There’s a long, invariably strange GQ profile detailing Harmony Korine’s latest attempts to reinvent the moving image, about which TBD––calling your company EDGLRD and combining moving-image efforts with video-game people and skateboarders: all right!––and whose oddest detail exists as just a stray line of information. Amidst the talk of his company’s multimedia excursions (e.g. letting viewers scan a QR code and play video games side-by-side with characters in a movie) the writer, Zach Baron, asked Korine if he’ll ever make a “real movie” again. And lo:
It’s possible. Terrence Malick wrote a script that he wants me to direct. It’s a really, really beautiful script. And that’s maybe one of the only things that I could imagine pulling me back into like actual, traditional moviemaking. But even then, the hard part now is just the idea of looking through a viewfinder and filming, like, people speaking at a table. All this dialogue always gets in the way. All these things that you don’t really care about. I don’t know. That would be a special case. I always loved him, and his movies were such a big deal for me as a kid, and even still now. But that would maybe be the one thing.
More than the satisfaction of knowing Harmony Korine likes Song to Song (or frankly the eye-roll induced by this supposed indignity of “people speaking at a table”) it’s a remarkable move by Malick, whose past as a for-hire Hollywood screenwriter––dirtbag comedies like Deadhead Miles or The Gravy Train, or the Badlands-adjacent Pocket Money––is perpetually forgotten. (If it’s known at all. Not even Knight of Cups‘ autobiographical allusions got anybody firing up those movies.) For good reason, mind: being the most innovative feature-length American filmmaker of the last 50 years might obscure a low-rent comedy about Alan Arkin driving a truck. Malick (who only keeps busy) sidetracking for Korine is more or less an ultimate testament for someone who once named Badlands and Days of Heaven their two favorite films ever. Which is not me saying he’s absolutely obligated to make the film, but…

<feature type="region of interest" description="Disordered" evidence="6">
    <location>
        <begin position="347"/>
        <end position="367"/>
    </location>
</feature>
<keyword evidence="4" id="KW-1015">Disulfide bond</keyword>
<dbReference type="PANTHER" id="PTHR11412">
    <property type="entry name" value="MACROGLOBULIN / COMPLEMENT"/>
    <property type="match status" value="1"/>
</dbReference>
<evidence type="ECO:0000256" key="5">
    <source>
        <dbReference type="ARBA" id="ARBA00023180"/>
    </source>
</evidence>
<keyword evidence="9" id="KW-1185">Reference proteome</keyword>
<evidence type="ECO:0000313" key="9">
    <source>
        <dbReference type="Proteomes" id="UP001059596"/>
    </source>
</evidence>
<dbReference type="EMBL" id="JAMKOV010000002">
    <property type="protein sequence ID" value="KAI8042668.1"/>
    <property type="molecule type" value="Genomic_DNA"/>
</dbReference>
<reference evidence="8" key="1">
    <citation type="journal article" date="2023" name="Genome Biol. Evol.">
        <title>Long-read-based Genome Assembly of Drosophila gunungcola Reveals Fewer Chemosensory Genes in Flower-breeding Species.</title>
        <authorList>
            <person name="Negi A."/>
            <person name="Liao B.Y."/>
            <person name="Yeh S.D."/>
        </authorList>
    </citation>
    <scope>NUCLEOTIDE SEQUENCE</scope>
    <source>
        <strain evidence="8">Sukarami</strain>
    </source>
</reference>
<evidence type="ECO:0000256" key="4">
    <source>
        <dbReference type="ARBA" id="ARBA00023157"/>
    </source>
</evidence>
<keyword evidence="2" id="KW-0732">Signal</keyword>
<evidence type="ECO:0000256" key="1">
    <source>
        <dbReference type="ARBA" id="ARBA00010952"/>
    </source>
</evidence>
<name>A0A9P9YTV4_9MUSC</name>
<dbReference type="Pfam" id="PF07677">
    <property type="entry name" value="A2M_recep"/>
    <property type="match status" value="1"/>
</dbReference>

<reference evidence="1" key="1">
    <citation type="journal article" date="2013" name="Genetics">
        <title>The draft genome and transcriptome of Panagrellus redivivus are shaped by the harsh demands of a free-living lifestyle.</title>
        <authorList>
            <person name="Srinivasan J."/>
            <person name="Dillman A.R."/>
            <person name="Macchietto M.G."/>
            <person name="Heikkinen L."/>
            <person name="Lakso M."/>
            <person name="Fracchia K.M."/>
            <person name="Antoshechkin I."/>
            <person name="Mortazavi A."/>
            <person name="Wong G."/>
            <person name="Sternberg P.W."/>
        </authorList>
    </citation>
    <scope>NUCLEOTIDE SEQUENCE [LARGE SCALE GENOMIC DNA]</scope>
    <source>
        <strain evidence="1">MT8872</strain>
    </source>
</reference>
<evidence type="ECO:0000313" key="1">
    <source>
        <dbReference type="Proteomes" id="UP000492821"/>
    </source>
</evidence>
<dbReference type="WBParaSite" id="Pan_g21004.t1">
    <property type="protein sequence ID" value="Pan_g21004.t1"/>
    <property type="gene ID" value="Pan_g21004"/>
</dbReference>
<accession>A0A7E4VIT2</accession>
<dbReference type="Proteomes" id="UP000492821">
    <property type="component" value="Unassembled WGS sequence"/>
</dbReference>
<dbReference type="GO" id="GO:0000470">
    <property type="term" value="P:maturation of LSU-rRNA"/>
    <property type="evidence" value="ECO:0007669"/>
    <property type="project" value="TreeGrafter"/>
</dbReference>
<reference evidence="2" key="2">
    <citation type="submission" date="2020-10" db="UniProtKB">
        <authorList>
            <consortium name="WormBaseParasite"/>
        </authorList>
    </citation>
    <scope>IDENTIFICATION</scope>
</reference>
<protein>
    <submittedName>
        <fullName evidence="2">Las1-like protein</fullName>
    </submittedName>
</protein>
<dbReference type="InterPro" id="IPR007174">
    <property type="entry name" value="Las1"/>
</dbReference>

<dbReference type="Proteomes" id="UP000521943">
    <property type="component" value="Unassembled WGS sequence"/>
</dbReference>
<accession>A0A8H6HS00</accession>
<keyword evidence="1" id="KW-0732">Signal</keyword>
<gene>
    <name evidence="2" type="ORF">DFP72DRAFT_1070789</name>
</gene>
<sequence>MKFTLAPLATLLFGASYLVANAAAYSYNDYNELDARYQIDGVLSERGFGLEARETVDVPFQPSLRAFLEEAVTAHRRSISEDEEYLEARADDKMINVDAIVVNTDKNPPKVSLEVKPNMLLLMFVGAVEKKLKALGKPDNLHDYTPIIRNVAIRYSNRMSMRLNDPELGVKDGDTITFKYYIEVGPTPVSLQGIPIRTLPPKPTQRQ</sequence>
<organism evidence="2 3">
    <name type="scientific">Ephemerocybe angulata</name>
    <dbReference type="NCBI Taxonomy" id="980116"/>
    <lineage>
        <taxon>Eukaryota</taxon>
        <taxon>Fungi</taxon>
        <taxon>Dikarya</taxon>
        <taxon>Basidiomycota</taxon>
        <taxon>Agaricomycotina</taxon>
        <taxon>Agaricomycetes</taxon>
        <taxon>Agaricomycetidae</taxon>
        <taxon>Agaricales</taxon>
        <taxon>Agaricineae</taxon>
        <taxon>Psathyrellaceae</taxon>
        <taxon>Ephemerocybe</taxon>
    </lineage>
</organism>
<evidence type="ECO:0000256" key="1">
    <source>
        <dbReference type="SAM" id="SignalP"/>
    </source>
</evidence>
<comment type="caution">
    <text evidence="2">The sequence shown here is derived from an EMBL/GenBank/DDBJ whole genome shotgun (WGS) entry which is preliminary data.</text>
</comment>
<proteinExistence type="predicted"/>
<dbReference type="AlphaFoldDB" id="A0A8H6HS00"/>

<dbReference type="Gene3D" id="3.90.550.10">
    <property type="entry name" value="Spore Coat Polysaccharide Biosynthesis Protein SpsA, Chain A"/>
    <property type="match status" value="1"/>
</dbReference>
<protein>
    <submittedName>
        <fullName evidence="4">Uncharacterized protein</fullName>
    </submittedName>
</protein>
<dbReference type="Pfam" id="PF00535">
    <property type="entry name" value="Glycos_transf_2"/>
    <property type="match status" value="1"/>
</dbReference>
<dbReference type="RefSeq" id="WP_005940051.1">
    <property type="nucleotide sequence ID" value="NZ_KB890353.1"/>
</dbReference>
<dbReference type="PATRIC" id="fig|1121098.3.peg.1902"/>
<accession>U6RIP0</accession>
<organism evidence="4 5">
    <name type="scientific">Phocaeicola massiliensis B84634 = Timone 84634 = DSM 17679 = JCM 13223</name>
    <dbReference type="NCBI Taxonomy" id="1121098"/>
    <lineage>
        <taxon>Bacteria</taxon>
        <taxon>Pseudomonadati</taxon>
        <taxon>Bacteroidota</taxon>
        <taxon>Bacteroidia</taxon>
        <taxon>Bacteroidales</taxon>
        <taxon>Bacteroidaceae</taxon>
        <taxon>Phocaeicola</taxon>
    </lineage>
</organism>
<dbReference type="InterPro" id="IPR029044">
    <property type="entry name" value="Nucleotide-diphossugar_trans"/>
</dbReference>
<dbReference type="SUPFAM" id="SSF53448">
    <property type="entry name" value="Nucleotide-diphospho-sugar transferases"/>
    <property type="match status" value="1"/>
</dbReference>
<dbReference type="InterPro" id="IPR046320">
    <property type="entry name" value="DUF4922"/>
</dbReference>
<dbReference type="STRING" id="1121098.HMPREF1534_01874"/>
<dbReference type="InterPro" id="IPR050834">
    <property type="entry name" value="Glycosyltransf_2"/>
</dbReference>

Maybe we’ll hear more after AGGRO DR1FT premieres at Venice on September 1. GQ detail the film just a bit further, noting it is “not quite a feature film,” defined less by cinematic grammar than “the repetitive cadence of a video game cutscene.” Guns, strippers, and a horned demon play into the picture, from which a new still and director’s statement is below.
Wild days, wild nights. Wasn’t wanting to make a movie. Was wanting to make what comes after movies. Was wanting to be inside the world. More like a video game. But who’s playing who. GAMECORE. Edglrd. Something new on the horizon.
Life is good. Without it we’d be dead. AGGRO DR1FT. In between worlds. Locked and loaded. An ode to the aggressive drifter.